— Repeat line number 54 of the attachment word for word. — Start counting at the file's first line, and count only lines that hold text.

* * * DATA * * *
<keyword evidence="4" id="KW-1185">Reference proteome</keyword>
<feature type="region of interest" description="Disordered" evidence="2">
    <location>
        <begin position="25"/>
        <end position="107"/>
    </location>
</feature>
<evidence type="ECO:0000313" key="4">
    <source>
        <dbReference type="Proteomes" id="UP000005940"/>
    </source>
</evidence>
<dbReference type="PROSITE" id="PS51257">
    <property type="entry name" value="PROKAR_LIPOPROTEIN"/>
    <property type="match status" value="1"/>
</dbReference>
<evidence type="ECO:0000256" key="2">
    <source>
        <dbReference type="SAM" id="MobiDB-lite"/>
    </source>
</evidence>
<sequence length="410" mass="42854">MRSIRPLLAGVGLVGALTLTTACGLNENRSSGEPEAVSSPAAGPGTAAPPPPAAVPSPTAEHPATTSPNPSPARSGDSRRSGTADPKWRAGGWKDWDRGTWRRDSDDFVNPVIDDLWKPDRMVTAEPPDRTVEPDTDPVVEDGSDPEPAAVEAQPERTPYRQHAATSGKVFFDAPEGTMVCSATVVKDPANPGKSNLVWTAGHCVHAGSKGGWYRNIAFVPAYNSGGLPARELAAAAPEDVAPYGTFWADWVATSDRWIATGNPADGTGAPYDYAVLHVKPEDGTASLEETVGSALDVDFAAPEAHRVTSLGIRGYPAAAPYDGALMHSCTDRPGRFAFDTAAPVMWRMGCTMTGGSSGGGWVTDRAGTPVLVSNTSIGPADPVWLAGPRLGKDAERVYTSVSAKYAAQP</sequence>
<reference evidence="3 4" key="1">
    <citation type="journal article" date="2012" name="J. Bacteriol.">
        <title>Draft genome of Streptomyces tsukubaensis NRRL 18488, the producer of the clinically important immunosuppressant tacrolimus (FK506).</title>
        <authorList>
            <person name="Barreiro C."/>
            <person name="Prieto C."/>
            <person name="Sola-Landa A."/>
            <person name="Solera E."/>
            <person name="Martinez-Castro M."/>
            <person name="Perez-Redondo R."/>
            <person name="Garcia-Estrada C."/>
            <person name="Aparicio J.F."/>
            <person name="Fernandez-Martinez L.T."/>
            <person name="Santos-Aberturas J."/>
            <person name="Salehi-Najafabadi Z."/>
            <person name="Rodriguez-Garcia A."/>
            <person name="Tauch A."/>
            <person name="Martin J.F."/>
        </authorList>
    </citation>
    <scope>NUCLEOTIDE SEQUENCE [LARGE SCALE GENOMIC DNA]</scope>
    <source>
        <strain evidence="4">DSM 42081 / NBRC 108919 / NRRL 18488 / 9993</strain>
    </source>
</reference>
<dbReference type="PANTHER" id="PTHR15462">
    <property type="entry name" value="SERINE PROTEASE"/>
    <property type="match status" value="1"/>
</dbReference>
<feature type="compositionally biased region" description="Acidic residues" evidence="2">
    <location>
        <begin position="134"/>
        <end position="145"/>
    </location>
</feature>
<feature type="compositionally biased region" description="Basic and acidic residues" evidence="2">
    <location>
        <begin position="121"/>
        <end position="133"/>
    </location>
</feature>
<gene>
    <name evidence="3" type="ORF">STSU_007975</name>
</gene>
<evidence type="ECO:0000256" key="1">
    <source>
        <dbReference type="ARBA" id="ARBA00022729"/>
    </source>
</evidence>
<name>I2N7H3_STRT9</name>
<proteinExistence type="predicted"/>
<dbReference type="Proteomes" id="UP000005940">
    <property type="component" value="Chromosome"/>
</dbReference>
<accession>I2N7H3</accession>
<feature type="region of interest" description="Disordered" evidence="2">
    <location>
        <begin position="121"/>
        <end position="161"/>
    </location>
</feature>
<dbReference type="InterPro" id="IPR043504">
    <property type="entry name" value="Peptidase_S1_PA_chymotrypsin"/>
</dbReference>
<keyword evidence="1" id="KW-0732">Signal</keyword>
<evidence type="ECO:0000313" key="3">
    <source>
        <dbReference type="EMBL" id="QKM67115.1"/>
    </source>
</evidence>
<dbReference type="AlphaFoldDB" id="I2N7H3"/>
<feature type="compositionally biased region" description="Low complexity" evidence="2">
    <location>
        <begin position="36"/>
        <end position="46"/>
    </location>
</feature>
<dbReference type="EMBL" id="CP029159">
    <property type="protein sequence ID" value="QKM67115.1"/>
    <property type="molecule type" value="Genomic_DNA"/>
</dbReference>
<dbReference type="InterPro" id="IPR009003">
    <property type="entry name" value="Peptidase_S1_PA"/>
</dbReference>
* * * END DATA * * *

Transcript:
        <begin position="134"/>